Hoagland often finds himself in a war of words over what should count as medical care. “It’s interesting to me that the groups you would think would be most supportive of the things we’re talking about — prevention, wellness, coaching and all that _are usually ones who are most reluctant to allow for those kinds of expenditures,” he said.
Hoagland said he recently disagreed with representatives from the American Heart Association on the issue. “Obviously there is controversy. Does putting up a poster that says, ‘Wash your hands’ qualify? No I don’t think so,” Hoagland said. “But should utilization review be included? I think yes.”
Mark Schoeberl, the executive vice president for advocacy at the heart association, said that Cigna should have to prove that any program it classifies as medical care actually improves the health of its members.
“We’re far from hostile,” Schoeberl says. “We just want to make sure that everything these companies do is evidence-based and outcomes-oriented, and that the results are auditable and available for public review.” Purely administrative functions, such as utilization review, shouldn’t count as medical care, he said.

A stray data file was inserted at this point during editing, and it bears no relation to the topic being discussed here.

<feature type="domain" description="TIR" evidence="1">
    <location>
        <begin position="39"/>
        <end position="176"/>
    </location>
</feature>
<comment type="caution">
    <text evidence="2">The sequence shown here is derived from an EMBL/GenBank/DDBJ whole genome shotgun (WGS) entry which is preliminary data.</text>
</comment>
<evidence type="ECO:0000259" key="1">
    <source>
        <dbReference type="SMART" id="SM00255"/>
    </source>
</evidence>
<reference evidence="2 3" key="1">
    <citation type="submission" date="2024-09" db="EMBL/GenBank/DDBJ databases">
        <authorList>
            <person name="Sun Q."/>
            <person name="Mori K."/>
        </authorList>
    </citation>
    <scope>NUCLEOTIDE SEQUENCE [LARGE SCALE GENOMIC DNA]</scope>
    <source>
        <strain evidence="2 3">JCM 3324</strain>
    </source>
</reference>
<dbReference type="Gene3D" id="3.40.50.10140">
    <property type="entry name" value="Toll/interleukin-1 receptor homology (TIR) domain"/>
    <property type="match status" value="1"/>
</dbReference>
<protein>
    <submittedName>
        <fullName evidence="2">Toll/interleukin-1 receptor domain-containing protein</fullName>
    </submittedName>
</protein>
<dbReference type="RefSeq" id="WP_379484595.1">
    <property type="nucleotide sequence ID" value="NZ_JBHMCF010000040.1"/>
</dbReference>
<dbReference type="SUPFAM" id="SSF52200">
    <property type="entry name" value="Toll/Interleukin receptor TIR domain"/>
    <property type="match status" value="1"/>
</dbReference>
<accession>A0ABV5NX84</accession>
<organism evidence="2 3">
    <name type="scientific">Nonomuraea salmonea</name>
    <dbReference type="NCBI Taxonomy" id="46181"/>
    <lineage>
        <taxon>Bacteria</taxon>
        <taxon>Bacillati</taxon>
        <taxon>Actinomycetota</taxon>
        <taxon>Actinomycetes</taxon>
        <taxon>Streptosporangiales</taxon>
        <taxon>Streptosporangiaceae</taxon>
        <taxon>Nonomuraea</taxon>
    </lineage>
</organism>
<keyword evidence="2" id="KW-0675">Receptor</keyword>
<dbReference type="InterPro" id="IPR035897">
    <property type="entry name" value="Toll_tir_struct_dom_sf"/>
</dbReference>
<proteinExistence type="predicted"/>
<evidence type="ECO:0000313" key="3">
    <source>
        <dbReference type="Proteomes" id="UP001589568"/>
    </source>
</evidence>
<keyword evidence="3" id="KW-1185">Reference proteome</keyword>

Richards and Hoagland have been voicing their concerns about loss ratios and other aspects of health care though the industry association America’s Health Insurance Plans, as well as directly to the insurance commissioners, who hold biweekly conference calls that are open to the public.
Sandy Praeger, the Kansas insurance commissioner, said the effort to clarify medical loss ratio requirements has generated more industry input than any other issue the organization has addressed so far.
“Clearly we want to include things that truly are promoting better quality in health care delivery,” Praeger said. Services such as health coaches for people with chronic diseases are easier to justify than utilization review, she says. “Utilization review is often just a method of limiting cost.”
(Kaiser Health News, an editorially independent news service, is a program of the Kaiser Family Foundation, a nonpartisan health care policy research organization that isn’t affiliated with Kaiser Permanente.)